By Lisa Keen
There were almost no questions from the bench Monday, December 4, as the Supreme Court of Maryland heard oral arguments in a case seeking equal rights in marriage licensing.
That’s a bit unusual and, given that the court below had ruled in favor of same-sex marriage, it could be taken as a signal that high court took the appeal just to reverse it.
But Dan Furmansky, executive director of the statewide gay group Equality Maryland, is not such a pessimist. He points out that Monday morning’s argument in Frank Conaway et al. v. Gitanjali Deane was also the Maryland Court of Appeals’ very first live Web broadcast of an argument.
“That could have had an effect on their demeanor,” said Furmansky. “I don’t take it as a negative sign that they were not chocked full of questions.”
Certainly it could be seen as a positive thing that plaintiffs Gita Deane and the 17 other plaintiffs represented by the ACLU, won at the Baltimore Circuit Court level against the city clerks, including Baltimore City clerk Frank Conaway, who refused them marriage licenses. Circuit Court Judge M. Brooke Murdock ruled last January that the state law’s prohibition of same-sex marriage licensing violates the state constitution’s prohibition of discrimination on sex.
And certainly it could be seen as a positive that six of the seven judges are an appointee of a pro-gay Democratic governor.
But as the state’s attorney made prominent note of in his own remarks to the court, the track record among state supreme courts is weighted heavily against same-sex marriage these days.
Maryland Assistant Attorney General Robert Zarnoch relied heavily on the past as prologue. He told the state high court that six out of seven other state supreme courts have rejected the gender discrimination argument. (The Hawaii Supreme Court, in a preliminary ruling, said a same-sex marriage ban is gender discrimination but then voters amended the constitution to specifically ban same-sex marriage.)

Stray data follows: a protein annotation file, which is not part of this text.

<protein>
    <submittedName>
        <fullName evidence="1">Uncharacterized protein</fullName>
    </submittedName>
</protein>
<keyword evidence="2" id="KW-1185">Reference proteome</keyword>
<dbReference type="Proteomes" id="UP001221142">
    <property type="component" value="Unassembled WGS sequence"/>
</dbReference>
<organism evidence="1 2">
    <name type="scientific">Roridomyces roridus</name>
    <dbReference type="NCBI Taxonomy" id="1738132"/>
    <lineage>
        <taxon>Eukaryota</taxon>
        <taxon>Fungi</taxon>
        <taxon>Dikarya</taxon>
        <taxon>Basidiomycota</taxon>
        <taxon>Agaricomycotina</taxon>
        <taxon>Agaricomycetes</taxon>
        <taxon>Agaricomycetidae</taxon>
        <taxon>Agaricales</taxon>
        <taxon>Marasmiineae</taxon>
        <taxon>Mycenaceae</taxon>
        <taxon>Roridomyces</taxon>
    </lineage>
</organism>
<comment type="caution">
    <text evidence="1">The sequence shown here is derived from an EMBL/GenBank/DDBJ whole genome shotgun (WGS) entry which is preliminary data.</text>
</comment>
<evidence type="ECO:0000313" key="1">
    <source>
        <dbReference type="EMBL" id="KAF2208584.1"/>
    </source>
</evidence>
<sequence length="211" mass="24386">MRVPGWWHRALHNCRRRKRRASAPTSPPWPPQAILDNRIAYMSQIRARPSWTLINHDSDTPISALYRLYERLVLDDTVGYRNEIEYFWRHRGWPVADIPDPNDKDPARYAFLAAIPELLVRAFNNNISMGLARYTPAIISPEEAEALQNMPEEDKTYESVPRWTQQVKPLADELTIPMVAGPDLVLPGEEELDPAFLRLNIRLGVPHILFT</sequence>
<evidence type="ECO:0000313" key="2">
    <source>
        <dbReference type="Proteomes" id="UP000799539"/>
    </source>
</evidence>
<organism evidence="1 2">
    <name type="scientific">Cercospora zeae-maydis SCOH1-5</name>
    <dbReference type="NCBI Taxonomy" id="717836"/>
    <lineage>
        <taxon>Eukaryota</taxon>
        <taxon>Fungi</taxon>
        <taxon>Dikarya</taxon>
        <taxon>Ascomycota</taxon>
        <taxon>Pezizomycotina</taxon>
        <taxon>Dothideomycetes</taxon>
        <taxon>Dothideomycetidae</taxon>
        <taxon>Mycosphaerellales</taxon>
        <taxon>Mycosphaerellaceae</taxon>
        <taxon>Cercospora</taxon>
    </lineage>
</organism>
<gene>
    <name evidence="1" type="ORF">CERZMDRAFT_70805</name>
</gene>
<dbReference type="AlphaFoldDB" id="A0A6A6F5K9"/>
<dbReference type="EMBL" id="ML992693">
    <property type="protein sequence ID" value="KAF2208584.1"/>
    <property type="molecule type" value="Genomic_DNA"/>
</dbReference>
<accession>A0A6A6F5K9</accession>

He claimed that a same-sex marriage case from Minnesota in the early 1970s is “binding precedent” on other courts considering same-sex marriage now. That case, Baker v. Nelson, was dismissed by the U.S. Supreme Court with no explanation beyond “want of a substantial federal question.”
And he argued that, in the early 1970s when the state was considering whether to ratify the proposed federal equal rights amendment, the legislature did so in part because of assurances that the measure would not open the door for same-sex marriages.
Zarnoch acknowledge that because the state allows the elderly to marry that its claim that marriage exists to ensure procreation is not a perfect one but he said that “perfection is not required.”
Responding to Zarnoch’s emphasis on the fact that other state supreme courts ruling on same-sex marriage cases have -with the exception of Massachusetts–rejected them, ACLU attorney Ken Choe argued that courts, such as the Maryland supreme court, have often ruled differently than other courts -on such matters as interracial marriage, one person-one vote, and other controversial issues.
Without commenting on the procreation argument specifically, Choe noted that “it is not enough” for the state to give a reason for issuing marriage licenses to opposite-sex couples because of procreation. The state must also come up with a rational reason, he said, for why it must exclude same-sex couples.
“Otherwise,” he said, “the state could exclude left-handed people from marriage by saying that marriage benefits right-handed people.”
The Maryland Supreme Court is not likely to issue its ruling before the end of the year, but already, 2006 has been a tough year for same-sex marriage in the state courts. State supreme courts in New York and Washington ruled that same-sex couples could be denied equal marriage rights; the New Jersey Supreme Court ruled they were due equal rights but that a vehicle other than “marriage” might suffice; the Georgia court upheld a voter approved constitutional ban, and the Tennessee court allowed one to proceed to the ballot (where it was approved last month).
Meanwhile, in supreme court of Massachusetts, which ruled in 2003 that the state constitution requires recognition of same-sex marriages, is set to hear arguments later this month on a plea from lame duck Republican Governor Mitt Romney. Romney, an unofficial candidate for president in 2008, has been actively supporting an anti-gay ballot measure for the 2008 election. After the legislature maneuvered to avoid a necessary vote on the proposal last month, he asked the high court to force the measure to the ballot.
The court is set to hear that argument on Dec. 20.